Michael Keaton Says He Was Nervous Working With Jack Nicholson On Batman

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Michael Keaton may have been playing the title character, who also happened to be one of the most famous figures in popular culture, but there’s no mistaking who was initially positioned as the real star of Tim Burton’s Batman. After all, fans were so against the idea of an actor best known for his work in the comedy genre portraying the Dark Knight that they sent hundreds of thousands of letters to Warner Bros.’ headquarters in the 1980s equivalent of cancel culture.

Jack Nicholson, on the other hand, was one of the most famous actors on the planet. The big screen legend took top billing in all of the promotional and marketing materials, and also walked away with the most lucrative deal after agreeing to take a percentage of the profits in return for lowering his usual salary. That ended up being a savvy move in the end, when he walked away with a reported $60 million.

In a recent interview, Keaton admitted that he was nervous sharing the screen with such a titan of the industry, but that Nicholson made everyone on set feel relaxed despite his reputation as one of the most intense actors in the business.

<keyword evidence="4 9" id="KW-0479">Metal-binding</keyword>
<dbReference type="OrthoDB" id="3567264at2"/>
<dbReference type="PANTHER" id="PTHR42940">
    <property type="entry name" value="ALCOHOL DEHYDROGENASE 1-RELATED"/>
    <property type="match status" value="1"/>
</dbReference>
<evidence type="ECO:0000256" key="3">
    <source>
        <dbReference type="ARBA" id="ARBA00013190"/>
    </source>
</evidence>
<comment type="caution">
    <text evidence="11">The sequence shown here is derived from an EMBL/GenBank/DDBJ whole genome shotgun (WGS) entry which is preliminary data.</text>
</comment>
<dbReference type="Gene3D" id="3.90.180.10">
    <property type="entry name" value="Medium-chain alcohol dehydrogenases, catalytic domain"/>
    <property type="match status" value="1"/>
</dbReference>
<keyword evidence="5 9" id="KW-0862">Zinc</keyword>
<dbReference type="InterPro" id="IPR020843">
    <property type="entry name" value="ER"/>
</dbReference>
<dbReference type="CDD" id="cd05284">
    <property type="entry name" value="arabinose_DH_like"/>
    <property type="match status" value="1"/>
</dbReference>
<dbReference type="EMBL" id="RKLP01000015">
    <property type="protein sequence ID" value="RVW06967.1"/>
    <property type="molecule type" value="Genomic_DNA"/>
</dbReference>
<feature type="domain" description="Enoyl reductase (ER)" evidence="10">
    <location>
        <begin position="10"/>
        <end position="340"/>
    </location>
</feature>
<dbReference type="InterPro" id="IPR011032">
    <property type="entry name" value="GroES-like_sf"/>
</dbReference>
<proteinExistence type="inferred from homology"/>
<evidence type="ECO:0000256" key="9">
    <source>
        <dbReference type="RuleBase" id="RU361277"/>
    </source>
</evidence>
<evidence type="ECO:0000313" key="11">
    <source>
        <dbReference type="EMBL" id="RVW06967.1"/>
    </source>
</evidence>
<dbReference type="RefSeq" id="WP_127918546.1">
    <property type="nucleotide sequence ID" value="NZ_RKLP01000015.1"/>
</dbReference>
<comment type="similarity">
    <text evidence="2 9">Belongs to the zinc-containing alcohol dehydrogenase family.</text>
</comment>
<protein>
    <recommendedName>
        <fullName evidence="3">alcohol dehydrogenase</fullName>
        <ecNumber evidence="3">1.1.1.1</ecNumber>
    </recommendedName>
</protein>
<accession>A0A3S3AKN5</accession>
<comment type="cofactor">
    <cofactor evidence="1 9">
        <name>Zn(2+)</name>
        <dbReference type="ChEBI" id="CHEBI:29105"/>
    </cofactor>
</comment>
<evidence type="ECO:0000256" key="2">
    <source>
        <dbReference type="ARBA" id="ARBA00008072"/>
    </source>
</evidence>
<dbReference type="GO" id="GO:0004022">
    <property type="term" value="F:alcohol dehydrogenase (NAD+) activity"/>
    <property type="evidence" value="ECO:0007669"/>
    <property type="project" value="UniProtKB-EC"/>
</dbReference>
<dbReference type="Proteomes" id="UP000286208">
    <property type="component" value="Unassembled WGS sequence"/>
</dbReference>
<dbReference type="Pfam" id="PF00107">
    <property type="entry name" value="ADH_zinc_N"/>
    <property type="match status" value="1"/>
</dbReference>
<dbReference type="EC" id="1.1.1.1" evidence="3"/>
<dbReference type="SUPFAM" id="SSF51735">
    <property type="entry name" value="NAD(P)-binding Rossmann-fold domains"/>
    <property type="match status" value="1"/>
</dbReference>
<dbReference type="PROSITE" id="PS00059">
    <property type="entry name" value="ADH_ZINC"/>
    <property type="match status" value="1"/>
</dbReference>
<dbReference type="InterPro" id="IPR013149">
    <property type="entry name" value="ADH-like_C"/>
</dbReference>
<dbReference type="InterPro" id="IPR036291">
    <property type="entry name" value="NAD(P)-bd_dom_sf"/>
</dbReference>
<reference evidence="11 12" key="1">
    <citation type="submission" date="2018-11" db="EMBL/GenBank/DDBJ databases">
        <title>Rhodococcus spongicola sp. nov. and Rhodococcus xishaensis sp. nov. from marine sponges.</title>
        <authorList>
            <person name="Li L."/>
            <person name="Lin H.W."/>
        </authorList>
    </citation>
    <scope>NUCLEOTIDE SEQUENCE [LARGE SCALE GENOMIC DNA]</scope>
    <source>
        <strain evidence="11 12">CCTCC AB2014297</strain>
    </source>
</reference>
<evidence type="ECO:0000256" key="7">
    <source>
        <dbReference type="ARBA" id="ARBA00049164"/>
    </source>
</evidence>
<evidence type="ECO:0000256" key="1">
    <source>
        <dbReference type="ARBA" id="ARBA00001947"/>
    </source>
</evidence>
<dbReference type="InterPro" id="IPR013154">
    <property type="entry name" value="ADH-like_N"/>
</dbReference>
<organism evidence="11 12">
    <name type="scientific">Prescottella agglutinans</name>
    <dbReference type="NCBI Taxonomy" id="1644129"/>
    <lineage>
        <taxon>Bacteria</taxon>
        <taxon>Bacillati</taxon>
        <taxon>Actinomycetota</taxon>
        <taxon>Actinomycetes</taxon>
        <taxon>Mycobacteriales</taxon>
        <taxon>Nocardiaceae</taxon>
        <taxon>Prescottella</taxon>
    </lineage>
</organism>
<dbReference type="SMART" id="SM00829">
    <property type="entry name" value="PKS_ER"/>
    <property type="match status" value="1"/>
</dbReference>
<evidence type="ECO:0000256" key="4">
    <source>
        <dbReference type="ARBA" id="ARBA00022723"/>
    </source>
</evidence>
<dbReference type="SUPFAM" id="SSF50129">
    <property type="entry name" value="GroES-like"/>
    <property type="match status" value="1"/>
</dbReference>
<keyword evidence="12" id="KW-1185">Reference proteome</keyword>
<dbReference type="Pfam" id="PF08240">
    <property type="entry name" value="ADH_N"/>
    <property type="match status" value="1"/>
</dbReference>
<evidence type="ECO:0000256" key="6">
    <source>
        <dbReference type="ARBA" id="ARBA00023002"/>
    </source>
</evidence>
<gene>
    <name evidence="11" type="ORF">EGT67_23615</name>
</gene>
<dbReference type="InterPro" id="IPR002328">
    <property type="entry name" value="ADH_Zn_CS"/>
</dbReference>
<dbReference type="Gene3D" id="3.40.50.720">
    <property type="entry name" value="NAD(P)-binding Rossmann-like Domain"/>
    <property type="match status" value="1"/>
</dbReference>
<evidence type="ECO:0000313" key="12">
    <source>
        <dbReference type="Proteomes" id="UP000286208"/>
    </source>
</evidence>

“The only thing that happened when I did the first Batman was, I was very nervous and self-conscious about being with Jack, because he’s so strong on film, you know, and it ended up just being great. We became pals and everything. I don’t know that I’ve ever thought of it like that. That’s a great question. I would say yeah, he probably was pretty aware of his power. He had so much power on screen, you know, has. It was just cool. He made everybody feel really, really relaxed.”

You can understand why Keaton might be feeling a little anxious. When cameras started rolling on Batman, he was best known for Mr. Mom and Beetlejuice, while his illustrious opposite number had two Academy Award wins from nine nominations, four Golden Globes, a Grammy and a string of all-time classics under his belt including Easy Rider, Chinatown, One Flew Over the Cuckoo’s Nest, The Shining and more. All told, you’d have to say that Keaton acquitted himself pretty well in the face of such a formidable co-star.

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